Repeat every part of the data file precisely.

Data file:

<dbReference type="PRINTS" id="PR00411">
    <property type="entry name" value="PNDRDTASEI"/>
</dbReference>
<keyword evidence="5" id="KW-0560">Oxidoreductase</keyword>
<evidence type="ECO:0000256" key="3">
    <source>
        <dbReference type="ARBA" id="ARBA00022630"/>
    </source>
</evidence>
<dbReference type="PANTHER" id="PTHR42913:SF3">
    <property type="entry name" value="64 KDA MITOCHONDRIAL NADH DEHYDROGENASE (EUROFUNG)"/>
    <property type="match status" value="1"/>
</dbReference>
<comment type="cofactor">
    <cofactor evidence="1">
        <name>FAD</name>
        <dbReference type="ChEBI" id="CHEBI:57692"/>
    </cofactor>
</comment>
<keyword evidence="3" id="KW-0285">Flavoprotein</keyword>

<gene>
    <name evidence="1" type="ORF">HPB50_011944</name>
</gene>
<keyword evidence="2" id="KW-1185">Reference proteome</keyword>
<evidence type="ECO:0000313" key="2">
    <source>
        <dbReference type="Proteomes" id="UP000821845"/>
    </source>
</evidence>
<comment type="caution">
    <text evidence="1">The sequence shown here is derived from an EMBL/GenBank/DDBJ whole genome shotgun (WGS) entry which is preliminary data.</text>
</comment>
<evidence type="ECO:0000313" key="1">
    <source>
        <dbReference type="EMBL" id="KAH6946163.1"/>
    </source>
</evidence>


<dbReference type="PRINTS" id="PR00411">
    <property type="entry name" value="PNDRDTASEI"/>
</dbReference>
<keyword evidence="5" id="KW-0560">Oxidoreductase</keyword>
<evidence type="ECO:0000256" key="3">
    <source>
        <dbReference type="ARBA" id="ARBA00022630"/>
    </source>
</evidence>
<dbReference type="PANTHER" id="PTHR42913:SF3">
    <property type="entry name" value="64 KDA MITOCHONDRIAL NADH DEHYDROGENASE (EUROFUNG)"/>
    <property type="match status" value="1"/>
</dbReference>
<comment type="cofactor">
    <cofactor evidence="1">
        <name>FAD</name>
        <dbReference type="ChEBI" id="CHEBI:57692"/>
    </cofactor>
</comment>
<keyword evidence="3" id="KW-0285">Flavoprotein</keyword>

<gene>
    <name evidence="1" type="ORF">HPB50_011944</name>
</gene>
<keyword evidence="2" id="KW-1185">Reference proteome</keyword>
<evidence type="ECO:0000313" key="2">
    <source>
        <dbReference type="Proteomes" id="UP000821845"/>
    </source>
</evidence>
<comment type="caution">
    <text evidence="1">The sequence shown here is derived from an EMBL/GenBank/DDBJ whole genome shotgun (WGS) entry which is preliminary data.</text>
</comment>
<evidence type="ECO:0000313" key="1">
    <source>
        <dbReference type="EMBL" id="KAH6946163.1"/>
    </source>
</evidence>